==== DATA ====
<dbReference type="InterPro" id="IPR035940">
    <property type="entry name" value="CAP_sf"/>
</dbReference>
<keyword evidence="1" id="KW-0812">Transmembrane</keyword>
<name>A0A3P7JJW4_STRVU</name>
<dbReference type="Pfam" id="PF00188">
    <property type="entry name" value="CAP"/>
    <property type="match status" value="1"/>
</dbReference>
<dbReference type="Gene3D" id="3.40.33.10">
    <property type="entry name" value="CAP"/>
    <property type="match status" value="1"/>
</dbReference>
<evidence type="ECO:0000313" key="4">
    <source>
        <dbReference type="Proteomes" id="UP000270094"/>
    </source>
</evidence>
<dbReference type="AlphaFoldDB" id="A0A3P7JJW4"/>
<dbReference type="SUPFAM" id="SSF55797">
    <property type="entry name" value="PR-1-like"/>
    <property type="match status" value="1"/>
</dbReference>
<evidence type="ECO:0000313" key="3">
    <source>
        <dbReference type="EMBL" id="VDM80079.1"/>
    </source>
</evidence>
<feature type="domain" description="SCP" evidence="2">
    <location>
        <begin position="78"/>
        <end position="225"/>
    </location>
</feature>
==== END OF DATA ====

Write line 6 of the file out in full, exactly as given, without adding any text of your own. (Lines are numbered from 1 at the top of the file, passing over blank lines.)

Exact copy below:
<dbReference type="Pfam" id="PF00188">